investing-the-most common-myths-when-it-comes-to-investing-money
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Myths are persistent. Beware of these five mistakes when investing.

Investing is fraught with myths. This has the effect of either putting people off investing money or emboldening some to put far too much faith in investing. We debunk five widespread myths and give you the facts.

Myth 1: Holding cash is better than investing it

There's a long-held belief that stashing money under the mattress is safer than investing in the financial markets. But this does not take inflation in account. The cost of living becomes more expensive, eroding the value of cash as the years go by. And when the interest on your savings account is calculated in, returns barely beat inflation.

Not so with investing: Even if there are temporary losses, returns are usually positive over the long term. So, if you want to protect your assets and your standard of living, investing your money would be a better bet than hiding it under the mattress.

investing-money-achieves-greater-returns-than-cash

Yield in thousands of francs (2003 – 2018)

Source: Bloomberg/Credit Suisse AG, US stocks (SPX), Swiss stocks (SMI), EM stocks (MXEF), European stocks (SXXR), inflation (SZCPII), CHF cash (SF0001M); last data point: March 9, 2018

Myth 2: I know exactly when I need to invest my money

Investors prefer to maximize their returns. To achieve this they resort to a seemingly simple solution: invest when alluring profits beckon and sell when losses loom. At least that's the theory. In practice, it's not so easy. Rarely do stock markets behave as expected. No one can actually predict the good and the bad days.

But if an investor gets their tactics wrong and misses the best trading days, it can make all the difference. Yield will shrink significantly. Rather than buying and selling over and over again, it would be better for most investors to remain invested throughout. You'll have to take the bad days on the nose to be sure, but you will be certain to reap the reward of the good days as well.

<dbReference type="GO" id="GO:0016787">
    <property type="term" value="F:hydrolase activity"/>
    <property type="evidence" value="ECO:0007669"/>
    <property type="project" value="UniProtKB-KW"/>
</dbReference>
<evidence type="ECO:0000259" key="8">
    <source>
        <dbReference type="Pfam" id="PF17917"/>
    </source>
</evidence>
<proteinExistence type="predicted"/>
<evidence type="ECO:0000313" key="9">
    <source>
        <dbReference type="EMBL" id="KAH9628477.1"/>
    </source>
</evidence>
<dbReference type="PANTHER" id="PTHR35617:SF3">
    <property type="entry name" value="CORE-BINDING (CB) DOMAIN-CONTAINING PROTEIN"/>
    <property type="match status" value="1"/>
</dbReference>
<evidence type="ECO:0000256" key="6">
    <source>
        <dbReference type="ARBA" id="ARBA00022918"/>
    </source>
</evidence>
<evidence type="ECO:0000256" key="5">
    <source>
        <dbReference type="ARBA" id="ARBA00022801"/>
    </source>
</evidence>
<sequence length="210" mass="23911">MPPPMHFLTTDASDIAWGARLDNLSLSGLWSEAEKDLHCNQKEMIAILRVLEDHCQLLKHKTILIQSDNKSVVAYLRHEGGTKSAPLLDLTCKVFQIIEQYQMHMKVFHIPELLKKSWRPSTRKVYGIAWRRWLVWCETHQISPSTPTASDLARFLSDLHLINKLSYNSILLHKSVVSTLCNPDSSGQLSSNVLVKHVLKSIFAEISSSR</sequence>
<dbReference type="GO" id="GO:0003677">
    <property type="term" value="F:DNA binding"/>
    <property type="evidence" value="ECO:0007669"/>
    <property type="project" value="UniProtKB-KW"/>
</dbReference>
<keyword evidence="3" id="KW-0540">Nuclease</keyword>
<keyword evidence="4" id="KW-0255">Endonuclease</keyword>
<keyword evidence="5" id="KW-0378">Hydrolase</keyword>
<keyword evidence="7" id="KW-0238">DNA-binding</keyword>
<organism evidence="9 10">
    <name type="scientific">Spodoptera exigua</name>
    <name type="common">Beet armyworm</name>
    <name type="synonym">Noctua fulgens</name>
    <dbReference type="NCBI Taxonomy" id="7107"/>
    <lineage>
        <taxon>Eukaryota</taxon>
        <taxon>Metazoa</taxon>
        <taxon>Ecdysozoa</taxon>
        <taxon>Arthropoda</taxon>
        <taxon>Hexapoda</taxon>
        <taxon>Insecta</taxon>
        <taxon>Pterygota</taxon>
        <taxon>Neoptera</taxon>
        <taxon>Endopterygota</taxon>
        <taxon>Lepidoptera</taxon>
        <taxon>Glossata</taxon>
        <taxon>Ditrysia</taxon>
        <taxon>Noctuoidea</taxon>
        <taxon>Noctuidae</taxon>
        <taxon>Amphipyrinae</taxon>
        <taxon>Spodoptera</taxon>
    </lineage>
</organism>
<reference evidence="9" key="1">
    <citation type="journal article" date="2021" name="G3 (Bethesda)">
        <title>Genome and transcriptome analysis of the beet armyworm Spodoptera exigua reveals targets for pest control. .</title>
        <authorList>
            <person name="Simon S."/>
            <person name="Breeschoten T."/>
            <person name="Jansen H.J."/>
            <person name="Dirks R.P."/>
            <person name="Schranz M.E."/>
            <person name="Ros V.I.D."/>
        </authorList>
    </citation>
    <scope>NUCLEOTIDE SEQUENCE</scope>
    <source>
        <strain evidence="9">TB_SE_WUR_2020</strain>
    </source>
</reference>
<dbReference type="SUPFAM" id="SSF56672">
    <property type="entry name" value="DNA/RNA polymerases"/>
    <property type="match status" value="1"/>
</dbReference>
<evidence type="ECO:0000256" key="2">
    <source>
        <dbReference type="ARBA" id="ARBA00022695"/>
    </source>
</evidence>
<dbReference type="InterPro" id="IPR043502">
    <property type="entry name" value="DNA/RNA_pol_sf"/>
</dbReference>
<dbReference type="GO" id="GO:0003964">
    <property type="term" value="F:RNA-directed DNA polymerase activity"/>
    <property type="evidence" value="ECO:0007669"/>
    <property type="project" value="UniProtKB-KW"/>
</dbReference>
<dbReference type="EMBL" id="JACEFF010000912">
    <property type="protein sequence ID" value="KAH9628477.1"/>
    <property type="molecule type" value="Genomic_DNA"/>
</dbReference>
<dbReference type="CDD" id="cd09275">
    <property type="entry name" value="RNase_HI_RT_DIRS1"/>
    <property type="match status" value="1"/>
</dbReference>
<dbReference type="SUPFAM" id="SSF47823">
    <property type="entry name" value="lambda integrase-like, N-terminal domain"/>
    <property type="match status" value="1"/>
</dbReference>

investing-with-no-gaps-pays-off

Returns on SMI over 4,000 trading days (Jan. 2003 - Dec. 2018)

Source: Credit Suisse AG; last data point: December 31, 2018

Myth 3: Investing is not worth it in the long run

Negative events such as the 2008 financial crisis are permanently etched in people's memories. This creates the impression that financial markets have more bad years than good ones. In fact, the exact opposite is true: Looking at the MSCI World Index over a period from 1970 to the present, only 14 years had a negative return, whereas 36 years posted positive performance.

Investors are therefore well advised not to take heed of only the loud negative headlines. More attention should instead be given to the quieter but positive years. Overall, they more than make up for the bad years.

annual-return-of-an-investment-in-the-MSCI-World-since-1970

Histogram showing the annual performance of the MSCI World (1970 – 2019). Historical performance indications and financial market scenarios are no reliable indicators of future performance

Source: Bloomberg/Credit Suisse AG, IDC; last data point: February 1, 2019

Myth 4: When investing money I behave rationally

Emotions tend to run high when investing. Few investors remain rational when it comes to their own assets. When prices point upwards, speculations about making further profits abound. When the going gets tough, however, some investors panic and sell their investments in a flash because prices have fallen and further losses are expected.

Such emotional decisions are devastating. Because they are guided by emotions instead of facts, investors always lag behind market events. They invest when it's too late and sell when losses have already been incurred. At the same time, they miss out on the recovery that rationally follows any stock market crash.

investing-money-is-rarely-done-rationally

Investing money is rarely done rationally

Source: Credit Suisse AG

Myth 5: I can invest money better than others

Maximum returns. That's what every investor wants. But many of them overestimate what they can achieve. They take on a higher or lower level of risk than recommended and believe they can outperform the market. This kind of thinking seldom delivers success. Lower returns or even losses are usually the reality instead.

Experience shows that when it comes to investing the best policy is to invest in line with your risk-return profile. Experienced financial experts and a systematic investment process make it possible to optimize returns with the appropriate level of risk. But those who deviate from the return-risk balance generally see poorer results.

31 %

in an analysis took on a higher risk than recommended by the Credit Suisse advisor and achieved a lower return as a result.

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